In a nondescript metal warehouse on the outskirts of Cody, Wyoming, sits an unlikely treasure: a vast body of work by an artist praised by Jackson Pollock, displayed at prestigious museums of art across the United States, and collected by Presidents Ronald Reagan, Gerald Ford and Lyndon Johnson.
The artist, the late Harry Jackson, of Cody and Camaiore, Italy, left behind an extraordinary legacy reflective of a life that spanned more than eight decades and several continents.
Plagued by seizures and mood disorders resulting from a brain injury Jackson sustained while fighting in the Battle of Tarawa in the Pacific during World War II, the artist also lived a life of suffering and conflict. His complex and thorny personality often alienated him from his colleagues, including curators interested in his artwork.
It is perhaps for this reason that so much of his life’s work sits in Cody today. Since his father’s death in 2011 at age 87, Jackson’s eldest son, Matthew, has worked to assemble and survey his father’s pieces—approximately 5,300 paintings and drawings and 1,000 sculptures. It is a collection he describes as “a lost treasure of the art world that has been hiding in plain sight for years.”
A selection of this treasure is on view through April 10 at the Ucross Foundation Art Gallery in Clearmont, Wyoming. The exhibition, Jackson’s first major abstract show in six decades, offers a rare glimpse into the mind of a fascinating, if controversial, man. It includes the public debut of eight paintings that are part of a major work called “Betio: Light and War,” which Jackson created from 2000-2001 during his re-examination of the battle for Betio Island, part of the Tarawa Atoll.
Described by the artist as “works that exploded out of me,” the paintings that make up “Betio: Light and War” were more recently described as a “a monumental masterpiece” by Gordon McConnell, the artist, critic and former curator of the Yellowstone Art Museum.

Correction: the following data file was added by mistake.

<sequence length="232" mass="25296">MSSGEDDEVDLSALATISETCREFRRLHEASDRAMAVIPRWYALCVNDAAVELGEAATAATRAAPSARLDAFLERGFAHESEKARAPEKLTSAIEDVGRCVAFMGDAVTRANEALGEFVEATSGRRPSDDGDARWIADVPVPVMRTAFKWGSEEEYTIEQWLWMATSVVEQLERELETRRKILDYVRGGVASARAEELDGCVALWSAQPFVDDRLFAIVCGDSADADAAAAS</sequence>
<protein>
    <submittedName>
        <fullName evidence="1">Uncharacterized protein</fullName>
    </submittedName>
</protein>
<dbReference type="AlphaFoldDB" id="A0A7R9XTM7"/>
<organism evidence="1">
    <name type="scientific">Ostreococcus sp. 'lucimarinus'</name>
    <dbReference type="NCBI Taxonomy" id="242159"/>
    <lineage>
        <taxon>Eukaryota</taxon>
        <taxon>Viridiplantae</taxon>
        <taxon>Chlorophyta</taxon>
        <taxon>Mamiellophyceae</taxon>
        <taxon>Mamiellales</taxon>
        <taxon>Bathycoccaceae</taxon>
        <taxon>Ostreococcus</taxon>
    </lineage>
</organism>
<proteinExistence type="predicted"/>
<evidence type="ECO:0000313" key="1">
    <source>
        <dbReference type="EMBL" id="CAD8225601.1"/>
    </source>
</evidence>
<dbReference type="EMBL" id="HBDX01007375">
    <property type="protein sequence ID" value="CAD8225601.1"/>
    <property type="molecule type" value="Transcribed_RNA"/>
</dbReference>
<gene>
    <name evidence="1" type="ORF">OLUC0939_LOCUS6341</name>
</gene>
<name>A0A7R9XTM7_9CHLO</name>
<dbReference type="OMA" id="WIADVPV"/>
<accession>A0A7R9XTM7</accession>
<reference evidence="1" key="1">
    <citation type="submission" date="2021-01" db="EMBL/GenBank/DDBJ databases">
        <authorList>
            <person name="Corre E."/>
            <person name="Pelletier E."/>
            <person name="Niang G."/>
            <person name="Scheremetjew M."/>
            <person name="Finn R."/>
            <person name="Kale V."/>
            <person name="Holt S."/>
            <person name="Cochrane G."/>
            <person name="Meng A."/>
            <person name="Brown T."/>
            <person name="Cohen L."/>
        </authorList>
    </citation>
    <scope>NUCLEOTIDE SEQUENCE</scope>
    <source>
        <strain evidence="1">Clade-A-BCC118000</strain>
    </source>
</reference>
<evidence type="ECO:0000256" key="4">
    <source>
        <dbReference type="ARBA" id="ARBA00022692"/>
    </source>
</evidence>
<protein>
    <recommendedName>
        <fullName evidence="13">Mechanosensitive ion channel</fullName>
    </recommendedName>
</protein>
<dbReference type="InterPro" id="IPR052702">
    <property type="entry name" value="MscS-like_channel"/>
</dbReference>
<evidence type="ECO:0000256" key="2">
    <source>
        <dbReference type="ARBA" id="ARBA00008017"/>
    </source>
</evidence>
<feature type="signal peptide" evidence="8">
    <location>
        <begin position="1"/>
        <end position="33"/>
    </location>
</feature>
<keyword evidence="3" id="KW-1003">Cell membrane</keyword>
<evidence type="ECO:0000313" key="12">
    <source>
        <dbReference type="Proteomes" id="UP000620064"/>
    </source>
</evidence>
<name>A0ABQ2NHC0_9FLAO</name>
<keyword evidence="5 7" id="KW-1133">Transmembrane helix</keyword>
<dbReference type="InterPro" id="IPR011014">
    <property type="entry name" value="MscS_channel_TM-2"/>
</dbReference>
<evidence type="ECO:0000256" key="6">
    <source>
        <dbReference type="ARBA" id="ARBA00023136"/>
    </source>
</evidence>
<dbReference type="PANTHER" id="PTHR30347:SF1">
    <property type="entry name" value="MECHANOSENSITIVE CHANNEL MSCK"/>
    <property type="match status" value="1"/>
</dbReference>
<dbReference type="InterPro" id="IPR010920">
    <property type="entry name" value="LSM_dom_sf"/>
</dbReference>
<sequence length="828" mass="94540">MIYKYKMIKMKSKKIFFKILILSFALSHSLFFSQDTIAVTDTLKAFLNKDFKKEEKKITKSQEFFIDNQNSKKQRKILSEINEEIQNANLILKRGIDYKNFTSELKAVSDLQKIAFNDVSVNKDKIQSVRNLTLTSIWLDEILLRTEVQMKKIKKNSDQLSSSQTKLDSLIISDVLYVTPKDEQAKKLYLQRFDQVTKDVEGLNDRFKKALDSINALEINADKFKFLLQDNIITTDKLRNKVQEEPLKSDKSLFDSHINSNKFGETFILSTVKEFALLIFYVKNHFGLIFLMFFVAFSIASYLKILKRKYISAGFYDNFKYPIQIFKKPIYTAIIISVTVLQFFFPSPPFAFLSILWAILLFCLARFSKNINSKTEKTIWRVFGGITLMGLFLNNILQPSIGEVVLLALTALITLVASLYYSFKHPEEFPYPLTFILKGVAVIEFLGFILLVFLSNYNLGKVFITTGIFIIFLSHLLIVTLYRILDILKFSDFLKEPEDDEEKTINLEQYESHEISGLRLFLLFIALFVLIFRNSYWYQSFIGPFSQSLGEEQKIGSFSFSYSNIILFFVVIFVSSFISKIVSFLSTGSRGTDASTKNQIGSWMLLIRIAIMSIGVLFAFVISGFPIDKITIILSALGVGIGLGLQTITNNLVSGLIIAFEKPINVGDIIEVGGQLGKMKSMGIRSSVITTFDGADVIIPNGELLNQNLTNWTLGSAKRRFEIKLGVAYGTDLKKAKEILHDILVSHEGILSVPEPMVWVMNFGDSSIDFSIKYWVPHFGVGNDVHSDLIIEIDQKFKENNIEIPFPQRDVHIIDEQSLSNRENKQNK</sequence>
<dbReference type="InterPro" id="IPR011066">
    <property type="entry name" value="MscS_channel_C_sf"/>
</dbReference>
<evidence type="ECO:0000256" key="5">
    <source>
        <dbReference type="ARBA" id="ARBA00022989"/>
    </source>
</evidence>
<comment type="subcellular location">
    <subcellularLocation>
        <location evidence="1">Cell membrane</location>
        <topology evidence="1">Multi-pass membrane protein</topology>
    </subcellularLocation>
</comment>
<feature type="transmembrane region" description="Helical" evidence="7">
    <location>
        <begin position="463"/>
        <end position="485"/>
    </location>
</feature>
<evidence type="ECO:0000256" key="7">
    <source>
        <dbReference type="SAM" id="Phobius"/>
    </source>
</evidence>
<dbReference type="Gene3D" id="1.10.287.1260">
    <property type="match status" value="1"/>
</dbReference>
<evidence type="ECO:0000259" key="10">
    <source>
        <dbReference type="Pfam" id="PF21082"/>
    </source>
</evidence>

As an artist, Jackson defied categorization. He was widely considered to be the pre-eminent Western artist of his time. He was also acclaimed as a master of realism and as one of the great mid-century abstract expressionists.
LIFE Magazine devoted eight pages to a profile that hailed him as an “American painter of surging talent and ambition.” Today his late abstract works focused on his experiences in World War II are forcing a reevaluation of his entire career.
To anyone with a fascination for biography, the man’s life story is as interesting as his work. His mother ran a lunchroom near the Chicago stockyards and he grew up admiring the cowboys who ate there. Inspired by them, and by a LIFE magazine photo spread about cowboy life in Wyoming, he left home in 1938 at age 14 for Cody, where he found work as a ranch-hand.
Later, he worked on Meeteetse’s Pitchfork Ranch, which he called his “spiritual birthplace.” He enlisted in the Marines at 18. Serving as a combat artist, he witnessed some of the bloodiest fighting in the Pacific. After the war, he traveled to New York to seek out and study with Jackson Pollock.
Jackson’s friends and subjects included Bob Dylan, John Wayne and C. Douglas Dillon, who served as the U.S. ambassador to France, the 57th secretary of the Treasury and chairman of the Board of Trustees of the Metropolitan Museum of Art. In 1969 Jackson created “The Marshal,” a sculpture for the cover of Time magazine of Wayne as Rooster Cogburn from the film “True Grit.”
Curators from the Metropolitan Museum of Art, the Smithsonian American Art Museum and the Denver Art Museum, among other institutions, collected and displayed his work. The Buffalo Bill Center of the West in Cody owns several bronze sculptures by Jackson as well as pieces from his abstract-expressionist period and oil-on-canvas renderings of cowboy life.
Today, Matthew Jackson is searching for a home for his father’s work. His hope is to keep the pieces together as one collection alongside the 149 volumes of journals the artist penned and other papers that chronicle his father’s life. He is also working to remodel his father’s Cody studio, which houses his father’s vast legacy, with the plan of opening it to the public, possibly as early as this fall.
Until then, the exhibition at the Ucross Foundation Art Gallery offers a rare opportunity to view a fascinating dimension of Jackson’s work. The show presents 47 paintings and drawings—all abstract expressionist pieces, which by all accounts are key to understanding Jackson’s artistic legacy.
“Any full account of his work,” said McConnell, “must acknowledge the significance of abstraction to his work as a whole.”
If you go: “Well-Aimed Lightning: The Abstract Art of Harry Jackson” runs through April 10, with an opening reception Saturday, Feb. 21. For more information, call the Ucross Foundation at 307-737-2291 or visit ucrossfoundation.org.
Alexis M. Adams writes from Red Lodge. She has also contributed to AFAR, the Boston Globe and the Utne Reader, among other publications.